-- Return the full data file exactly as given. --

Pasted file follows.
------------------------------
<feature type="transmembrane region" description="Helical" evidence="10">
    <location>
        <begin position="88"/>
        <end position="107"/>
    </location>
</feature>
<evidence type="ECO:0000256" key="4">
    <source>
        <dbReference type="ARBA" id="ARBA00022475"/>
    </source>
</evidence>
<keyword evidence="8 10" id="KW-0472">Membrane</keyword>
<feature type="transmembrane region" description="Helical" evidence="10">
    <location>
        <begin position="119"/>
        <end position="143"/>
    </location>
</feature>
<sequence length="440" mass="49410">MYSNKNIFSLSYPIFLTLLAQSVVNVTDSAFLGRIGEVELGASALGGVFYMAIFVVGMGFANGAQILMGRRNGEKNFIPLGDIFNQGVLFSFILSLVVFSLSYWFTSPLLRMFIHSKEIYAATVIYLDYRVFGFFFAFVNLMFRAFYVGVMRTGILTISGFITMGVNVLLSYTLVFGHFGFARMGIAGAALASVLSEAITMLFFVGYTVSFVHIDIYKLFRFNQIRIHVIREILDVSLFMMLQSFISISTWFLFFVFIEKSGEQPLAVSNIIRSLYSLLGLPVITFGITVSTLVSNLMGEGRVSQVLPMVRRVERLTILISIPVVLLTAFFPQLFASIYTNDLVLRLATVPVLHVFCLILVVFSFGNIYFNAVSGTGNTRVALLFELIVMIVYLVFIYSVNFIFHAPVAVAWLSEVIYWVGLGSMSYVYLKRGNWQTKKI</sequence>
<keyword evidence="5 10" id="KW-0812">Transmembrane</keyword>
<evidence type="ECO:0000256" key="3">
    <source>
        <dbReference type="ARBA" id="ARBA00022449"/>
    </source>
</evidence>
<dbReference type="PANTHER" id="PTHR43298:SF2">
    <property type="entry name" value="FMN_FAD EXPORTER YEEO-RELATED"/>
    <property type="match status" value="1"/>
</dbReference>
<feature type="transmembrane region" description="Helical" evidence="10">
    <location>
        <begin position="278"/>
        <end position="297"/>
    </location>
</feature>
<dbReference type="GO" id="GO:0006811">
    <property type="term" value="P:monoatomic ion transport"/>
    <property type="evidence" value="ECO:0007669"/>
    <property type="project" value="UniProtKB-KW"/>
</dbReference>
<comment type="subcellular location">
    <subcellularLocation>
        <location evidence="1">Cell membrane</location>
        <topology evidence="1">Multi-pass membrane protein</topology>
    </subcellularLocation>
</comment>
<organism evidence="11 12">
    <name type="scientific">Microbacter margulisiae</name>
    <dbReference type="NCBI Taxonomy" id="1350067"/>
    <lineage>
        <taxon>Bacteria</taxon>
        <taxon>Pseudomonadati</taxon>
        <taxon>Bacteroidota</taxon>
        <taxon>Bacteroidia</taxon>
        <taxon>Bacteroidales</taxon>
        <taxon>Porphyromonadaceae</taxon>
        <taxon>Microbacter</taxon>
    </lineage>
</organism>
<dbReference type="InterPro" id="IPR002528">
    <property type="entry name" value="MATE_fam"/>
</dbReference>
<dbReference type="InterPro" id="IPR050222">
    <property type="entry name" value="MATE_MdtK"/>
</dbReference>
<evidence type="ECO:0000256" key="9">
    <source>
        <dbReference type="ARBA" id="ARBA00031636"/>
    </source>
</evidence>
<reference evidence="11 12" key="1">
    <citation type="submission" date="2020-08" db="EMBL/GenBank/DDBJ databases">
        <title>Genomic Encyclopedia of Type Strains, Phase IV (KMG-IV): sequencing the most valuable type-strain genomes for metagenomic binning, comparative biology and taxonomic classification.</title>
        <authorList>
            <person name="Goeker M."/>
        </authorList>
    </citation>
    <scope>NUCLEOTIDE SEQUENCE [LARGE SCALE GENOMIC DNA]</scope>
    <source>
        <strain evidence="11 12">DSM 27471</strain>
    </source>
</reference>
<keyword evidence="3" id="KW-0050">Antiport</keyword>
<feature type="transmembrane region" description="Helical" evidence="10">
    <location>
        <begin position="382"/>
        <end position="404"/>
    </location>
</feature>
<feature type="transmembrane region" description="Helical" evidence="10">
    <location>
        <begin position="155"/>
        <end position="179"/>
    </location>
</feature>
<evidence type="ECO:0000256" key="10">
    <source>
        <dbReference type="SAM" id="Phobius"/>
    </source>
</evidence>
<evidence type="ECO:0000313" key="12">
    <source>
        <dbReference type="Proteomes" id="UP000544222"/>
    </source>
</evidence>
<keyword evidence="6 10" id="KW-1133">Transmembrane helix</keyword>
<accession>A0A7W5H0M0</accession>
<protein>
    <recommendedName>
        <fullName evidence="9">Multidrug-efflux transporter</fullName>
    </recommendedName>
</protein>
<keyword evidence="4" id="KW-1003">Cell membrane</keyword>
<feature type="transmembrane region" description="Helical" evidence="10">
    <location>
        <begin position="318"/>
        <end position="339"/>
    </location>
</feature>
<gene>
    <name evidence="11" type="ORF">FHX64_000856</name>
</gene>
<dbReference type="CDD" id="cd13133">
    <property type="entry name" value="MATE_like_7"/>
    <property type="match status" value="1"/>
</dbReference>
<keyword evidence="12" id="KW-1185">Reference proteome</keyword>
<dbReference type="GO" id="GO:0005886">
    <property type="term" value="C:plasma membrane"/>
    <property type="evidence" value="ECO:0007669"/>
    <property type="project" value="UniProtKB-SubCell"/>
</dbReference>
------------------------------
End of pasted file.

<feature type="transmembrane region" description="Helical" evidence="10">
    <location>
        <begin position="88"/>
        <end position="107"/>
    </location>
</feature>
<evidence type="ECO:0000256" key="4">
    <source>
        <dbReference type="ARBA" id="ARBA00022475"/>
    </source>
</evidence>
<keyword evidence="8 10" id="KW-0472">Membrane</keyword>
<feature type="transmembrane region" description="Helical" evidence="10">
    <location>
        <begin position="119"/>
        <end position="143"/>
    </location>
</feature>
<sequence length="440" mass="49410">MYSNKNIFSLSYPIFLTLLAQSVVNVTDSAFLGRIGEVELGASALGGVFYMAIFVVGMGFANGAQILMGRRNGEKNFIPLGDIFNQGVLFSFILSLVVFSLSYWFTSPLLRMFIHSKEIYAATVIYLDYRVFGFFFAFVNLMFRAFYVGVMRTGILTISGFITMGVNVLLSYTLVFGHFGFARMGIAGAALASVLSEAITMLFFVGYTVSFVHIDIYKLFRFNQIRIHVIREILDVSLFMMLQSFISISTWFLFFVFIEKSGEQPLAVSNIIRSLYSLLGLPVITFGITVSTLVSNLMGEGRVSQVLPMVRRVERLTILISIPVVLLTAFFPQLFASIYTNDLVLRLATVPVLHVFCLILVVFSFGNIYFNAVSGTGNTRVALLFELIVMIVYLVFIYSVNFIFHAPVAVAWLSEVIYWVGLGSMSYVYLKRGNWQTKKI</sequence>
<keyword evidence="5 10" id="KW-0812">Transmembrane</keyword>
<evidence type="ECO:0000256" key="3">
    <source>
        <dbReference type="ARBA" id="ARBA00022449"/>
    </source>
</evidence>
<dbReference type="PANTHER" id="PTHR43298:SF2">
    <property type="entry name" value="FMN_FAD EXPORTER YEEO-RELATED"/>
    <property type="match status" value="1"/>
</dbReference>
<feature type="transmembrane region" description="Helical" evidence="10">
    <location>
        <begin position="278"/>
        <end position="297"/>
    </location>
</feature>
<dbReference type="GO" id="GO:0006811">
    <property type="term" value="P:monoatomic ion transport"/>
    <property type="evidence" value="ECO:0007669"/>
    <property type="project" value="UniProtKB-KW"/>
</dbReference>
<comment type="subcellular location">
    <subcellularLocation>
        <location evidence="1">Cell membrane</location>
        <topology evidence="1">Multi-pass membrane protein</topology>
    </subcellularLocation>
</comment>
<organism evidence="11 12">
    <name type="scientific">Microbacter margulisiae</name>
    <dbReference type="NCBI Taxonomy" id="1350067"/>
    <lineage>
        <taxon>Bacteria</taxon>
        <taxon>Pseudomonadati</taxon>
        <taxon>Bacteroidota</taxon>
        <taxon>Bacteroidia</taxon>
        <taxon>Bacteroidales</taxon>
        <taxon>Porphyromonadaceae</taxon>
        <taxon>Microbacter</taxon>
    </lineage>
</organism>
<dbReference type="InterPro" id="IPR002528">
    <property type="entry name" value="MATE_fam"/>
</dbReference>
<dbReference type="InterPro" id="IPR050222">
    <property type="entry name" value="MATE_MdtK"/>
</dbReference>
<evidence type="ECO:0000256" key="9">
    <source>
        <dbReference type="ARBA" id="ARBA00031636"/>
    </source>
</evidence>
<reference evidence="11 12" key="1">
    <citation type="submission" date="2020-08" db="EMBL/GenBank/DDBJ databases">
        <title>Genomic Encyclopedia of Type Strains, Phase IV (KMG-IV): sequencing the most valuable type-strain genomes for metagenomic binning, comparative biology and taxonomic classification.</title>
        <authorList>
            <person name="Goeker M."/>
        </authorList>
    </citation>
    <scope>NUCLEOTIDE SEQUENCE [LARGE SCALE GENOMIC DNA]</scope>
    <source>
        <strain evidence="11 12">DSM 27471</strain>
    </source>
</reference>
<keyword evidence="3" id="KW-0050">Antiport</keyword>
<feature type="transmembrane region" description="Helical" evidence="10">
    <location>
        <begin position="382"/>
        <end position="404"/>
    </location>
</feature>
<feature type="transmembrane region" description="Helical" evidence="10">
    <location>
        <begin position="155"/>
        <end position="179"/>
    </location>
</feature>
<evidence type="ECO:0000256" key="10">
    <source>
        <dbReference type="SAM" id="Phobius"/>
    </source>
</evidence>
<evidence type="ECO:0000313" key="12">
    <source>
        <dbReference type="Proteomes" id="UP000544222"/>
    </source>
</evidence>
<keyword evidence="6 10" id="KW-1133">Transmembrane helix</keyword>
<accession>A0A7W5H0M0</accession>
<protein>
    <recommendedName>
        <fullName evidence="9">Multidrug-efflux transporter</fullName>
    </recommendedName>
</protein>
<keyword evidence="4" id="KW-1003">Cell membrane</keyword>
<feature type="transmembrane region" description="Helical" evidence="10">
    <location>
        <begin position="318"/>
        <end position="339"/>
    </location>
</feature>
<gene>
    <name evidence="11" type="ORF">FHX64_000856</name>
</gene>
<dbReference type="CDD" id="cd13133">
    <property type="entry name" value="MATE_like_7"/>
    <property type="match status" value="1"/>
</dbReference>
<keyword evidence="12" id="KW-1185">Reference proteome</keyword>
<dbReference type="GO" id="GO:0005886">
    <property type="term" value="C:plasma membrane"/>
    <property type="evidence" value="ECO:0007669"/>
    <property type="project" value="UniProtKB-SubCell"/>
</dbReference>